BOOKS Lawyer, author taps into own experience
Call it the tale of two cities. In fact, author and criminal defence lawyer Christopher Nowlin would probably appreciate the literary allusion. His new crime novel, Tough Tiddlywinks, shows the Lethbridge native and onetime University of Calgary philosophy major has not quite gotten over the prickly relationship he has with his adopted home of Vancouver.
He worked through some of those feelings with his debut novel, 2008’s To See the Sky, which he once described as “a dark satire of Vancouver’s inflated ego.”
His followup, which includes illustrations by the author, also takes place in contemporary Vancouver and explores the city’s various cultural factions and economic inequality. But it also involves Detroit, another big city that Nowlin found both fascinating and disturbing.
“There’s a constant throughline of Detroit in the story and I’m very interested in the history of Detroit,” says Nowlin, who will give a reading at Pages on Kensington on Tuesday. “I found it very significant from a narrative perspective. My book was inspired at the outset by the great recession, the crash of early 2008 and late 2007. I was intrigued with how the American economy and eventually the global economy was dealt a blow, levelled in a sense, over what I considered to be consumptive habits of Americans over leveraging themselves with real estate.
“I’m very interested in consumer behaviour and I wanted to address this American aspect of the great recession. To me, it’s the perfect metaphor for the expansion of American industry and growth of the American economy. And now it’s dramatically imploded and it’s struggling to survive. In and of itself, it highlights the dangers of unbridled economic growth. That’s an important theme in my story.”
As you may have surmised, Nowlin’s work tends to have an political edge to it that cuts into topical social justice issues. Tough Tiddlywinks may be a mystery about the murder of unscrupulous real-estate developer Don Dickerson, but it also explores concerns that Nowlin has about the criminal justice system. In the book, a young First Nations man, Ryan Ghostkeeper, is arrested for the murder. Other characters include an anti-development group called The Resistance led by East Vancouver’s hardcore pro-bicycling activists and a teacher from Detroit. Our protagonist is Hannah Verso, a former “trophy girlfriend” who is torn between the worlds of the wealthy and the ideological.
“There’s been a turn in my own approach to writing about what I consider to be important social issues that I felt I should change my audience,” he says.
“I’ve been writing non-fiction so long and I know those articles get circulated among academics and such, but there was a conscious decision on my part to start trying to reach a wider audience. With Tough Tiddlywinks I really thought I could now explore some of my concerns and interests with the legal system and economics and stuff with a wider-reaching format.”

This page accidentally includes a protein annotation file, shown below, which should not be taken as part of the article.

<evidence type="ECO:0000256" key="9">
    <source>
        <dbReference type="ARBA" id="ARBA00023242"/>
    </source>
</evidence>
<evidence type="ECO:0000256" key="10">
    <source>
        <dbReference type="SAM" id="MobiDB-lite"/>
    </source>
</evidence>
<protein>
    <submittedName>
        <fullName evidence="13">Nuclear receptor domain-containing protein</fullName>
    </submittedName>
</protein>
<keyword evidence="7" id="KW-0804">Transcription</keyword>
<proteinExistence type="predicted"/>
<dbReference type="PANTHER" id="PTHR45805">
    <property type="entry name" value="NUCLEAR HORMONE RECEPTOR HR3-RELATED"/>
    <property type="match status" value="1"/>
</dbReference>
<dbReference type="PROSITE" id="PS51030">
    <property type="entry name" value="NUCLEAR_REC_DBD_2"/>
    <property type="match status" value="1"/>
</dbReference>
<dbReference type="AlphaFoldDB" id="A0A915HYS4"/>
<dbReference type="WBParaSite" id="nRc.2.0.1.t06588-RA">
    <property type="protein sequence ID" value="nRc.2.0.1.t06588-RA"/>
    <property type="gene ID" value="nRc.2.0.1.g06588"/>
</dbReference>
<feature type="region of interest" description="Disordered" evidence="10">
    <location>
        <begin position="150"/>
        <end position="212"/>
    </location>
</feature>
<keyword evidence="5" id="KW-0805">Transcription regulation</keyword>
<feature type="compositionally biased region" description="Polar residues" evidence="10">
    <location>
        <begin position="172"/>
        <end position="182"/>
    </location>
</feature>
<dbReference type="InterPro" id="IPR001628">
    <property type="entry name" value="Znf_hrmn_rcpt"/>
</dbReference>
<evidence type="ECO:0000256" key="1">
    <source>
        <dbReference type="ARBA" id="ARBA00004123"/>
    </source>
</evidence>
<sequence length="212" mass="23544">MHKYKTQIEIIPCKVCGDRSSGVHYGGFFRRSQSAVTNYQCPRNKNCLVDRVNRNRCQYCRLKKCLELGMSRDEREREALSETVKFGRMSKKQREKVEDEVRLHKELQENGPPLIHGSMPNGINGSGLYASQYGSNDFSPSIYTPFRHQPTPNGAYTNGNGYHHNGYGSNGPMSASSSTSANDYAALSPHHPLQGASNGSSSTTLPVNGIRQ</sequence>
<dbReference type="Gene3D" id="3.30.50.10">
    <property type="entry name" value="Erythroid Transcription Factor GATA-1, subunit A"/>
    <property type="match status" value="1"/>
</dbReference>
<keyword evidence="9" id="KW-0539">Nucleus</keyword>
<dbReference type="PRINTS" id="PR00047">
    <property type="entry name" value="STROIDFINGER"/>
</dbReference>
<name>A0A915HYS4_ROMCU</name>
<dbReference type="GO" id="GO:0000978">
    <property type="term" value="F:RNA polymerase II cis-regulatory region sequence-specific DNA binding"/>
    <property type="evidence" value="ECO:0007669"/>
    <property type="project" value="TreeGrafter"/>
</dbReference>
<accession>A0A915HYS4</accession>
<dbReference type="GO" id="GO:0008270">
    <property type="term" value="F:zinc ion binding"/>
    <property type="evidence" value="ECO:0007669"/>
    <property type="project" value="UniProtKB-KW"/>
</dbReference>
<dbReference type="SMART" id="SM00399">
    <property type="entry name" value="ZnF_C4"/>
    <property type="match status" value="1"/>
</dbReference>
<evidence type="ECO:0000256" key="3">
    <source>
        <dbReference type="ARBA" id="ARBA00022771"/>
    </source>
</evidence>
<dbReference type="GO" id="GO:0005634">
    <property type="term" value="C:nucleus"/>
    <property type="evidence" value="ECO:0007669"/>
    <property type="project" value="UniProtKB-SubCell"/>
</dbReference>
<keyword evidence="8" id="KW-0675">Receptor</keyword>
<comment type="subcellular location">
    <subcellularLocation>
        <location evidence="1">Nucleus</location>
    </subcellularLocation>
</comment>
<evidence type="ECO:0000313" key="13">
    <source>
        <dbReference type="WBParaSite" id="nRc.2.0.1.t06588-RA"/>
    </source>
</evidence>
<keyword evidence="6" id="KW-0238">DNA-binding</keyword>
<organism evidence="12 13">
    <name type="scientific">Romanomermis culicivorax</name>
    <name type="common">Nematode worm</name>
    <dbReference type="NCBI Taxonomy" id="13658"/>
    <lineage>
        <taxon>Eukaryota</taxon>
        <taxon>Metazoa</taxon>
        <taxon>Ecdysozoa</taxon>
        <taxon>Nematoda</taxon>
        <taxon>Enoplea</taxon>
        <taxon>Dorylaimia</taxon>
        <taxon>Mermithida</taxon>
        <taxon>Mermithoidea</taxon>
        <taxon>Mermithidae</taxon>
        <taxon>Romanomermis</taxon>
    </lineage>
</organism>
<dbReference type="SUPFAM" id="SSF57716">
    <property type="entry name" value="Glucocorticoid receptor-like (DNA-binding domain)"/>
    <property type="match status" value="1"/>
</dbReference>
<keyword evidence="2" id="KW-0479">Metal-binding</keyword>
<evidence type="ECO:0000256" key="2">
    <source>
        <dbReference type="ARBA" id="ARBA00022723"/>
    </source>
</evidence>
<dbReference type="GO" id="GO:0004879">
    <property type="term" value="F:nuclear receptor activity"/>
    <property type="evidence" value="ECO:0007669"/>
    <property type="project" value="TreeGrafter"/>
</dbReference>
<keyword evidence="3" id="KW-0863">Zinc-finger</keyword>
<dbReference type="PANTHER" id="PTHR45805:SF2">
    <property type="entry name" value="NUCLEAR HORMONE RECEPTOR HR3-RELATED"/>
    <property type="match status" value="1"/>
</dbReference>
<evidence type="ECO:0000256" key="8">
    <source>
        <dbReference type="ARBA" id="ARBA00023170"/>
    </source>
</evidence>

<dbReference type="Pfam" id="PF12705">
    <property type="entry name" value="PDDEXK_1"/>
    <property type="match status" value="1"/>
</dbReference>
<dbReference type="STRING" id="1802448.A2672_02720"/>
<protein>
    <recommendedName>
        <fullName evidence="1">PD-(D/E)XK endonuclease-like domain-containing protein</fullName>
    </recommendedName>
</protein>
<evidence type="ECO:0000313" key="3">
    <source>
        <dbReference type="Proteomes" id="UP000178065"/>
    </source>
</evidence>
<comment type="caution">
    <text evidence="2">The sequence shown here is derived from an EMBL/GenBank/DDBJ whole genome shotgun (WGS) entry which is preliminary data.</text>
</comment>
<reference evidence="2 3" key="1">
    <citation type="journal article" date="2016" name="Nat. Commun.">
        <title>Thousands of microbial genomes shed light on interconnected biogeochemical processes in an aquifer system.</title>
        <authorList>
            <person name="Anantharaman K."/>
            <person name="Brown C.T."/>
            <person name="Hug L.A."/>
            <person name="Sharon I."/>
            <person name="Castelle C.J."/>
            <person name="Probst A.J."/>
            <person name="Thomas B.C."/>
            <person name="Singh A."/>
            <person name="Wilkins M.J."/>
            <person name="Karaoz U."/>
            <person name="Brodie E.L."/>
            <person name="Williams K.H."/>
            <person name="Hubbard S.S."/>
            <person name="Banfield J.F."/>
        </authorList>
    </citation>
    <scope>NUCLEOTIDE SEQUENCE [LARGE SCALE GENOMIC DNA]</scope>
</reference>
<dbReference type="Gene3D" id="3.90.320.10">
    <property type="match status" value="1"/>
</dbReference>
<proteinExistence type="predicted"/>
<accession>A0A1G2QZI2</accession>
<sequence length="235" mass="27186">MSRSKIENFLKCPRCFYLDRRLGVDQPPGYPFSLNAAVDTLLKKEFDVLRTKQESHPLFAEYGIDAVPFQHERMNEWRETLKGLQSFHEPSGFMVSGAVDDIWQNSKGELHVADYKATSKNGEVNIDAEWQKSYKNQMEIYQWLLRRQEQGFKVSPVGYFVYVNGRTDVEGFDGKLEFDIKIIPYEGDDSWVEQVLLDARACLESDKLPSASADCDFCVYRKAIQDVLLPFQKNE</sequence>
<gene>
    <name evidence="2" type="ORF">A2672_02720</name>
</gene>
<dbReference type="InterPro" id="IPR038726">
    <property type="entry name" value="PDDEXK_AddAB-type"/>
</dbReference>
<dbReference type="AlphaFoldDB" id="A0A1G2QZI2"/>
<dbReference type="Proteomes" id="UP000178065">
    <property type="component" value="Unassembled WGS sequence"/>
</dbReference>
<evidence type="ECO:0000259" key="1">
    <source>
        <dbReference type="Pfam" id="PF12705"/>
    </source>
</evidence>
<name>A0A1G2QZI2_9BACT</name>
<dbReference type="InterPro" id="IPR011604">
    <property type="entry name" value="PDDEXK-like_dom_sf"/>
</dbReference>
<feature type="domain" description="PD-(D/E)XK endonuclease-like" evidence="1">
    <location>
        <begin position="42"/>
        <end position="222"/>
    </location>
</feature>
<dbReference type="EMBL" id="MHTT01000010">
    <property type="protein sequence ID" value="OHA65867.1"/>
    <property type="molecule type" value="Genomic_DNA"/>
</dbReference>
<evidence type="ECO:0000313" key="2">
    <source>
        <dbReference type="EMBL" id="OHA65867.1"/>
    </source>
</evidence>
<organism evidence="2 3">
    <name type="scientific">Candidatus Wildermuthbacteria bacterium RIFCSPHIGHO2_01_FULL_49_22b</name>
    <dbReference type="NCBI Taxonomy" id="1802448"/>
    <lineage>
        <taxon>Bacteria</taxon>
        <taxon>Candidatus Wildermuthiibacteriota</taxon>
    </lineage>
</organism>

Nowlin’s last high-profile case in Calgary involved defending Natalie Pasqua, who pleaded
presents his book Tough Tiddlywinks Tuesday at 7:30 p.m. at Pages on Kensington. guilty to manslaughter in 2008 for pushing a 17-year-old to his death between the moving cars of a CTrain after a drug dispute. The author’s non-fiction book, Judging Obscenity: A Critical History of Expert Evidence, was nominated for the Shaughnessy Cohen Prize for Political Writing in 2003. He is often called upon by the media to discuss various legal issues, most notably as a critic of the controversial Mr. Big stings, where police pose as powerful gangsters to get confessions from those they are pretending to recruit, that are used as evidence in murder trials.
For Tough Tiddlywinks, Nowlin says he also drew from his experiences with First Nations clients, particularly in southern Alberta.
“There still are racial overtones among Canadians towards First Nations people and I’m wanting to bring that out and show that we haven’t quite gotten there in terms of always seeing First Nations accused without having presuppositions,” he said.
Born in Lethbridge, Nowlin started studying pre-engineering before getting an MA in philosophy. That led to, well, unemployment and some second-guessing about his career choice.
“With a master’s degree in philosophy, you’re not the most employable,” he said with a laugh. “I ended up living in Montreal and liking it but eventually wanting to go back to school. That’s when I went to the University of Ottawa for law school.”
He has lived in Vancouver for years. But, he admits he still has that aforementioned “mixed relationship” with the city, which helps give his fiction a satirical edge.
“I’ve never lived in a city like this,” he says. “Calgary isn’t on par. If I’m in Calgary I still sense a middle class, it’s still obvious to me. Whereas in Vancouver I find it more difficult to recognize. I see a lot of wealth around me or intense poverty. That’s what fascinates me about Vancouver.”
Tough Tiddlywinks by Christopher Nowlin explores the criminal justice system. Christopher Nowlin